SafetyTip on Rawhides: Rawhides can be dangerous for hard chewing dogs. They may break off pieces of the rawhides which can be come lodged in the stomach or esophagus. The only time I recommend using rawhides is with a young puppy. You can give an extra large rawhide to your puppy and let them chew on it as they usually do not have the bite force to consume it. If your puppy is able to ingest any part of the rawhide, you should stop giving them.
Dog Toys for High Energy Dogs that Like to Chase Objects
- Flirt Pole- Great toy for dogs that enjoy chasing moving objects. You can make your own by tying rag to a rope then to a broom handle.
- Frisbees- Check out the numerous soft Frisbees on the market that are easier on your dog’s mouth than a traditional Frisbee.
- Tie a rope to a plush toy- Basically a homemade flirt pole. Trainers have been tying objects on strings for decades so that the handler has the ability to animate the object which creates excitement.
- Food Puzzles- Fill food puzzles up with kibble or small treats. The puzzle will keep your dog busy and add mental stimulation to the dog’s daily activities. You can buy food puzzles online or at your local pet store.
- Chuck it balls- These balls are made by the Chuck it company. They are more difficult to tear apart than a regular tennis ball. Many dogs really enjoy chewing on these types of balls for some uknown reason. I have witnessed many dogs that will not even touch a tennis ball become really excited over chasing and mouthing the chuck-it ball. It must have something to do with the feeling of the material or the way the ball will squish and then pop out again when the dog puts pressure on it.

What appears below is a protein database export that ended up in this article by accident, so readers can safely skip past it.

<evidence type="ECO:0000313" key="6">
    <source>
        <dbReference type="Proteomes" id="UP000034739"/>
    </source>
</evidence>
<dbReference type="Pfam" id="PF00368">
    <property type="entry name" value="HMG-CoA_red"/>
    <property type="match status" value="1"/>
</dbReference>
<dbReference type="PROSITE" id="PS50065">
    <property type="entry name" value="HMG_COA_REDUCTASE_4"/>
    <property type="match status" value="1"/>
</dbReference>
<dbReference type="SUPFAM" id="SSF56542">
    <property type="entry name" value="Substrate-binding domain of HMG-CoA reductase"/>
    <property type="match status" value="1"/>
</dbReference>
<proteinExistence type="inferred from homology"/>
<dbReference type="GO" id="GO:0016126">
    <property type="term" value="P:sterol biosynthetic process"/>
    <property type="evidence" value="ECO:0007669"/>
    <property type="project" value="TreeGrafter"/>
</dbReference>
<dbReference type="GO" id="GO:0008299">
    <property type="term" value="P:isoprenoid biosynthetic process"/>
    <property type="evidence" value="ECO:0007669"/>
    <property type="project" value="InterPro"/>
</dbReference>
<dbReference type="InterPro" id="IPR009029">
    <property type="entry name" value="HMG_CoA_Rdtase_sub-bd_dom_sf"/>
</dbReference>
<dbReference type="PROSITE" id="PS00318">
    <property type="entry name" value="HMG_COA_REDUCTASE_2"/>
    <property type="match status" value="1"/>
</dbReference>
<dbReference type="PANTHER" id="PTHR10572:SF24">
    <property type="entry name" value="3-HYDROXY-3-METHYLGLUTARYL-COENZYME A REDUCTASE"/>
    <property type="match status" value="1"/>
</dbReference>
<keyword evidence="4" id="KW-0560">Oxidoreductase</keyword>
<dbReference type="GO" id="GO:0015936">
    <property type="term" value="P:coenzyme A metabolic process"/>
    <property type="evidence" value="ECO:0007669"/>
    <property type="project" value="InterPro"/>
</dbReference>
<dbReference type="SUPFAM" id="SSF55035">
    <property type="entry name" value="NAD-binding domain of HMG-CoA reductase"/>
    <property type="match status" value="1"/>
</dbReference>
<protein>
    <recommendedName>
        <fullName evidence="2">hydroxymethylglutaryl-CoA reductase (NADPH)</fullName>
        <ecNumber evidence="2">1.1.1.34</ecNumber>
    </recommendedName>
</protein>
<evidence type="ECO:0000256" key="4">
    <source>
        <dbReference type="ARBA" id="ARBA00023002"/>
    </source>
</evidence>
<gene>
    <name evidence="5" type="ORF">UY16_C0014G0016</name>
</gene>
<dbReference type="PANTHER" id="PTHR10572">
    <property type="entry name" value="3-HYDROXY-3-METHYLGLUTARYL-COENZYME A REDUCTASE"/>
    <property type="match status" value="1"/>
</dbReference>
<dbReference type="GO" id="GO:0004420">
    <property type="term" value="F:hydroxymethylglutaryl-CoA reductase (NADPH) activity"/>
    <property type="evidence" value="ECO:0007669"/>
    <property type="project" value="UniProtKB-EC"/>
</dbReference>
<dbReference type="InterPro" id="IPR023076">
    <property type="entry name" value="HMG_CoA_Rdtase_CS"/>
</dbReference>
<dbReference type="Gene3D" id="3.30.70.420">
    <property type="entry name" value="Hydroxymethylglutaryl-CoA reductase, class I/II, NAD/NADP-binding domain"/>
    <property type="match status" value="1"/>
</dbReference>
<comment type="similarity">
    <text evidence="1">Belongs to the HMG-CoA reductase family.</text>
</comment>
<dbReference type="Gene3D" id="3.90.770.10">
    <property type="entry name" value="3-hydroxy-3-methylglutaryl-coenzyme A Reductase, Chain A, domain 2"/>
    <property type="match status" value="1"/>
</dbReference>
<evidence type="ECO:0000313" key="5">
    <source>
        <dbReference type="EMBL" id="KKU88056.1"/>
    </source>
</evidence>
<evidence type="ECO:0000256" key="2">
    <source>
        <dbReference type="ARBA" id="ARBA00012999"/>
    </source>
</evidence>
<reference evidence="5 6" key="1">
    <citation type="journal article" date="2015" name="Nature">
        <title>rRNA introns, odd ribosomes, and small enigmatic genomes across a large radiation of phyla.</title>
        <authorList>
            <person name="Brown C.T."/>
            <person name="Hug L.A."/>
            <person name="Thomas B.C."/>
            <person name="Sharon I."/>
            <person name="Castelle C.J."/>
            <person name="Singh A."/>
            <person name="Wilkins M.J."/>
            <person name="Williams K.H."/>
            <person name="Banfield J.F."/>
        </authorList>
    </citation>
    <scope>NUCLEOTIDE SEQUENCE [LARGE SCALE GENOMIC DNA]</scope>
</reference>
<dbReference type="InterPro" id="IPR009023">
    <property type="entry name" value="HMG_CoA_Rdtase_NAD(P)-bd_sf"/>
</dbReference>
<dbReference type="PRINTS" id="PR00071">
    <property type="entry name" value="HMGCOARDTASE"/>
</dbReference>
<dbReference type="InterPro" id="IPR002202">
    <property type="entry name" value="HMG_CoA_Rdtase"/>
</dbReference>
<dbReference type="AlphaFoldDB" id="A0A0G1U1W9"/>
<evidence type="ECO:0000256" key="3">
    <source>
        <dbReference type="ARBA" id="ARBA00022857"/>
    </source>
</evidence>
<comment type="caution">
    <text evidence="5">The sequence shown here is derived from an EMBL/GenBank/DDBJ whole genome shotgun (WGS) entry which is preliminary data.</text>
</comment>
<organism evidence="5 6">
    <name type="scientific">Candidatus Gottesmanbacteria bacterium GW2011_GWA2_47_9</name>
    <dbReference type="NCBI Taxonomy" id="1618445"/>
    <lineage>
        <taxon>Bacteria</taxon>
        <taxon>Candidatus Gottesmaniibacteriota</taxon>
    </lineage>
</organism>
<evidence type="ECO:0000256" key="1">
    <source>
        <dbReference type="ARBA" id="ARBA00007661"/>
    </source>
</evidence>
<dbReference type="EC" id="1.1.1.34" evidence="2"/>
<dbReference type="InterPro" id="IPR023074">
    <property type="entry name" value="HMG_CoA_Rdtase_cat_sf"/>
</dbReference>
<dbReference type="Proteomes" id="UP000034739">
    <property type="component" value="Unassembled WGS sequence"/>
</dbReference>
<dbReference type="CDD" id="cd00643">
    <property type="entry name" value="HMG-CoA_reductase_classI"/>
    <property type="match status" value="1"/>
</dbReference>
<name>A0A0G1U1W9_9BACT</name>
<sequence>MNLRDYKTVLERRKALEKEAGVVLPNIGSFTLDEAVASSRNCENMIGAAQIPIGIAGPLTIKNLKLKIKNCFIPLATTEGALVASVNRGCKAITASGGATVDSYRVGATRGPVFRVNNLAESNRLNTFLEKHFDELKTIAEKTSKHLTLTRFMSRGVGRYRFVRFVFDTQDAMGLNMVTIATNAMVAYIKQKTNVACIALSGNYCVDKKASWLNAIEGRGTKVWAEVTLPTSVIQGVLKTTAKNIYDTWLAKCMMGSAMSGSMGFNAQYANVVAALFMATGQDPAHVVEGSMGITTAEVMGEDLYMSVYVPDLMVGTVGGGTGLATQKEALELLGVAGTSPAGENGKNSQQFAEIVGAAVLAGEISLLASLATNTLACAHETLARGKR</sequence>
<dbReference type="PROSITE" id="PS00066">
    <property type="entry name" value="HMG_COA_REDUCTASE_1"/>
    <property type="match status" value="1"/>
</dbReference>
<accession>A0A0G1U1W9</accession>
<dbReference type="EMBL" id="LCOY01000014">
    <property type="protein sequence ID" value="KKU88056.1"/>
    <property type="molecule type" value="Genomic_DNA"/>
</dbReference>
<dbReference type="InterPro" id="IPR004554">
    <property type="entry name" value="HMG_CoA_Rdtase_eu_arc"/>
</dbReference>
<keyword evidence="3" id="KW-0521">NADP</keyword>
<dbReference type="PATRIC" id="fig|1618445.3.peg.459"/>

- Tennis Racquet and tennis ball- With the aid of a tennis racquet, you can increase the distance on every retrieve.
- Pet Safe’s Busy Buddy Kibble Dispenser- Great toy for highly food motivated dogs that tend to eat their meals as fast as possible. This toy will slow down the amount of food they can consume by only dispensing small amounts of kibble at a time.
- Jute Tug Toys- These toys are great for tug of war and stand up to heavy use with dogs that like to bite hard. These are the toys that protection dog trainers use to set the foundation for bite work.
- Bumber Toys- Mostly used for training dogs to retrieve in water. These toys are durable and they float which makes them great water toys.
- ifetch- This toy is new on the market and I have no personal experience with this toy, but it sounds interesting enough to list. It works by automatically throwing a ball for you dog when they drop it in the machinge. You can find it on Amazon.
- Rubber sticks- You can find rubber sticks on Amazon or at your local pet store. They are much safer for your dog than using sticks that you find on the ground.
SafetyTip on Throwing Sticks for Your Dog- Sticks can cause serious injuries and even death to dogs. If a dog runs up on the stick while it is still bouncing on the ground, it can stab the dog in the throat. It only takes one bad bounce that can lead to an emergency vet visit or worse. The only time I will even consider throwing a stick for a dog is when playing fetch in water.